5. H. Yoshida, Y. Inoue, T. Isomura, Y. Matsuhisa, A. Fujii, and M. Ozaki, “Position sensitive, continuous wavelength tunable laser based on photopolymerizable cholesteric liquid crystals with an in-plane helix alignment,” Appl. Phys. Lett. 94(9), 093306 (2009).
    [Crossref]
  6. Y. Inoue, H. Yoshida, K. Inoue, Y. Shiozaki, H. Kubo, A. Fujii, and M. Ozaki, “Tunable lasing from a cholesteric liquid crystal film embedded with a liquid crystal nanopore network,” Adv. Mater. 23(46), 5498–5501 (2011).
    [Crossref] [PubMed]
  7. D.-K. Yang, J. W. Doane, Z. Yaniv, and J. Glasser, “Cholesteric reflective display: drive scheme and contrast,” Appl. Phys. Lett. 64(15), 1905–1907 (1994).
    [Crossref]
  8. S. Relaix, C. Bourgerette, and M. Mitov, “Broadband reflective liquid crystalline gels due to the ultraviolet light screening made by the liquid crystal,” Appl. Phys. Lett. 89(25), 251907 (2006).
    [Crossref]
  9. N. Y. Ha, Y. Ohtsuka, S. M. Jeong, S. Nishimura, G. Suzaki, Y. Takanishi, K. Ishikawa, and H. Takezoe, “Fabrication of a simultaneous red-green-blue reflector using single-pitched cholesteric liquid crystals,” Nat. Mater. 7(1), 43–47 (2008).
    [Crossref] [PubMed]
  10. J. Kobashi, H. Kim, H. Yoshida, and M. Ozaki, “Polarization-independent submillisecond phase modulation utilizing polymer/short-pitch cholesteric liquid crystal composite,” Opt. Lett. 40(22), 5363–5366 (2015).
    [Crossref] [PubMed]
  11. F. Peng, D. Xu, H. Chen, and S.-T. Wu, “Low voltage polymer network liquid crystal for infrared spatial light modulators,” Opt. Express 23(3), 2361–2368 (2015).
    [Crossref] [PubMed]
  12. J. Sun and S.-T. Wu, “Recent advances in polymer network liquid crystal spatial light modulators,” J. Polym. Sci., Part B: Polym. Phys. 52(3), 183–192 (2014).
    [Crossref]
  13. A. Lorenz, L. Braun, and V. Kolosova, “Continuous Optical Phase Modulation in a Copolymer Network Nematic Liquid Crystal,” ACS Photonics 3(7), 1188–1193 (2016).
    [Crossref]
  14. H. Kim, Y. Inoue, J. Kobashi, Y. Maeda, H. Yoshida, and M. Ozaki, “Deformation-free switching of polymer-stabilized cholesteric liquid crystals by low-temperature polymerization,” Opt. Mater. Express 6(3), 705–710 (2016).
    [Crossref]
  15. S. S. Choi, S. M. Morris, W. T. S. Huck, and H. J. Coles, “Simultaneous red-green-blue reflection and wavelength tuning from an achiral liquid crystal and a polymer template,” Adv. Mater. 22(1), 53–56 (2010).
    [Crossref] [PubMed]
  16. F. Castles, F. V. Day, S. M. Morris, D.-H. Ko, D. J. Gardiner, M. M. Qasim, S. Nosheen, P. J. W. Hands, S. S. Choi, R. H. Friend, and H. J. Coles, “Blue-phase templated fabrication of three-dimensional nanostructures for photonic applications,” Nat. Mater. 11(7), 599–603 (2012).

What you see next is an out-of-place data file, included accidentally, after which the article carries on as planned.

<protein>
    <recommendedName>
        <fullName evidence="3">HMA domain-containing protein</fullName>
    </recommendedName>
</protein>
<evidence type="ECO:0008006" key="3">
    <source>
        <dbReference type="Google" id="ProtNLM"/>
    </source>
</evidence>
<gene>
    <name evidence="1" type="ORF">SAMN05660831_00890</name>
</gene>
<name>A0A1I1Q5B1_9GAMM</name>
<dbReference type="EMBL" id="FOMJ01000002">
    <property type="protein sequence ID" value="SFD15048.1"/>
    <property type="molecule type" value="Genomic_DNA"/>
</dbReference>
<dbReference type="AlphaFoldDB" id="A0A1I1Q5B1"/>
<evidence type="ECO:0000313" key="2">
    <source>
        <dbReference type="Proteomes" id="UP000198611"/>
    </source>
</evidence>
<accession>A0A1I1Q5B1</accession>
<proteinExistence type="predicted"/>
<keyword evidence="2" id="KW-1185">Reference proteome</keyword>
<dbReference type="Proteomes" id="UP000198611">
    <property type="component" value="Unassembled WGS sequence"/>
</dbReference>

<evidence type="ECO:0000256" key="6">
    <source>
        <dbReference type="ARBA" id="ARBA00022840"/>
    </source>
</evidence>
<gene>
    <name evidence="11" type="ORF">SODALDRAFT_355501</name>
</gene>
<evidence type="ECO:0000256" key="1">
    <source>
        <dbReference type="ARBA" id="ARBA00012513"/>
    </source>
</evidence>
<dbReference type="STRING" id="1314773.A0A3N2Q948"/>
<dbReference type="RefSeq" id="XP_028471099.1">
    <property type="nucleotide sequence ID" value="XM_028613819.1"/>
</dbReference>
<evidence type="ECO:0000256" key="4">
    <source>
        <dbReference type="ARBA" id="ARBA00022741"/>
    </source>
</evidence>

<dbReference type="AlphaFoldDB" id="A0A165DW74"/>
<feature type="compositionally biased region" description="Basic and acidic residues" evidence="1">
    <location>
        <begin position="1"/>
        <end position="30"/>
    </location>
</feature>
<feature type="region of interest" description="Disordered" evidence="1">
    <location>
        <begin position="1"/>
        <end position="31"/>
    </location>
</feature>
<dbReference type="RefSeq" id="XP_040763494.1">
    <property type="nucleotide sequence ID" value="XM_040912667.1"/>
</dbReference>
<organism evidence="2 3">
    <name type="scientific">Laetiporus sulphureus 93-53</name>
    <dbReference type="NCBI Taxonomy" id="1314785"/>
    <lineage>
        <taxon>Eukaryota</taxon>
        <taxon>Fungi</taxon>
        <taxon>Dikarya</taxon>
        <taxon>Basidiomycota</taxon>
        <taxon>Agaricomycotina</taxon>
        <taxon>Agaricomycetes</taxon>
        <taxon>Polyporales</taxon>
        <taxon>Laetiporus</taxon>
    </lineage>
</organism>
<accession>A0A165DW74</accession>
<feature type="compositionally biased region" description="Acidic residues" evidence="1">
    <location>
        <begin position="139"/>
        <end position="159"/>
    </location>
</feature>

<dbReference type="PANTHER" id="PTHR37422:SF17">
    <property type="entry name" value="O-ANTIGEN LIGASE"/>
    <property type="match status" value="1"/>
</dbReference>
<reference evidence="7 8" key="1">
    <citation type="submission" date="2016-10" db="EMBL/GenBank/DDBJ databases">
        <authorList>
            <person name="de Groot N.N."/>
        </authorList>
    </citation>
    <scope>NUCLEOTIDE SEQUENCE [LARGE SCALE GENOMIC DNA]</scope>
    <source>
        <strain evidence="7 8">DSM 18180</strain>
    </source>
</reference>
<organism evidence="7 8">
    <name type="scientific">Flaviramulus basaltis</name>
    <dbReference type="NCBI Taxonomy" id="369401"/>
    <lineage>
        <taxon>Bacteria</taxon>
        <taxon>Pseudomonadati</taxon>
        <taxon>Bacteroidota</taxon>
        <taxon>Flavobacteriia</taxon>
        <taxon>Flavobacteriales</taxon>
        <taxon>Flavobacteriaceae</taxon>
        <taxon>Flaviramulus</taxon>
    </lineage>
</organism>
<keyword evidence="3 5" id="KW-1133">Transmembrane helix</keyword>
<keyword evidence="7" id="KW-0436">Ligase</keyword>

[Crossref] [PubMed]
  17. J. Guo, H. Cao, J. Wei, D. Zhang, F. Liu, G. Pan, D. Zhao, W. He, and H. Yang, “Polymer stabilized liquid crystal films reflecting both right- and left-circularly polarized light,” Appl. Phys. Lett. 93(20), 201901 (2008).
    [Crossref]
  18. H.-C. Jau, W.-M. Lai, C.-W. Chen, Y.-T. Lin, H.-K. Hsu, C.-H. Chen, C.-C. Wang, and T.-H. Lin, “Study of electro-optical properties of templated blue phase liquid crystals,” Opt. Mater. Express 3(9), 1516–1522 (2013).
    [Crossref]
  19. J.-D. Lin, C.-L. Chu, H.-Y. Lin, B. You, C.-T. Horng, S.-Y. Huang, T.-S. Mo, C.-Y. Huang, and C.-R. Lee, “Wide-band tunable photonic bandgaps based on nematic-refilling cholesteric liquid crystal polymer template samples,” Opt. Mater. Express 5(6), 1419–1430 (2015).
    [Crossref]
  20. R. Cano, “An explanation of Grandjean discontinuities,” Bull. Soc. Fr. Mineral. Cristallogr. 91(1), 20–27 (1968).
  21. T. A. F. König, P. A. Ledin, J. Kerszulis, M. A. Mahmoud, M. A. El-Sayed, J. R. Reynolds, and V. V. Tsukruk, “Electrically tunable plasmonic behavior of nanocube-polymer nanomaterials induced by a redox-active electrochromic polymer,” ACS Nano 8(6), 6182–6192 (2014).
    [Crossref] [PubMed]
  22. Y. Kawata, H. Yoshida, S. Tanaka, A. Konkanok, M. Ozaki, and H. Kikuchi, “Anisotropy of the electro-optic Kerr effect in polymer-stabilized blue phases,” Phys. Rev. E Stat. Nonlin. Soft Matter Phys. 91(2), 022503 (2015).
    [Crossref] [PubMed]
  23. Y. K. Fung, A. Borstnik, S. Zumer, D.-K. Yang, and J. W. Doane, “Pretransitional nematic ordering in liquid crystals with dispersed polymer networks,” Phys. Rev. E Stat. Phys. Plasmas Fluids Relat. Interdiscip. Topics 55(2), 1637–1645 (1997).
    [Crossref]
  24. D. A. Dunmur, “Measurements of bulk elastic constants of nematics,” in Physical Properties of Liquid Crystals: Nematics, D. A. Dunmur, A. Fukuda, and G. R. Luckhurst, ed. (INSPEC & IEE, 2000).
  25. Y. Inoue, H. Yoshida, and M. Ozaki, “Nematic liquid crystal nanocomposite with scattering-free, microsecond electro-optic response,” Opt. Mater. Express 4(5), 916–923 (2014).
    [Crossref]
  26. J. Sun, S.-T. Wu, and Y. Haseba, “A low voltage submillisecond-response polymer network liquid crystal spatial light modulator,” Appl. Phys. Lett. 104(2), 023305 (2014).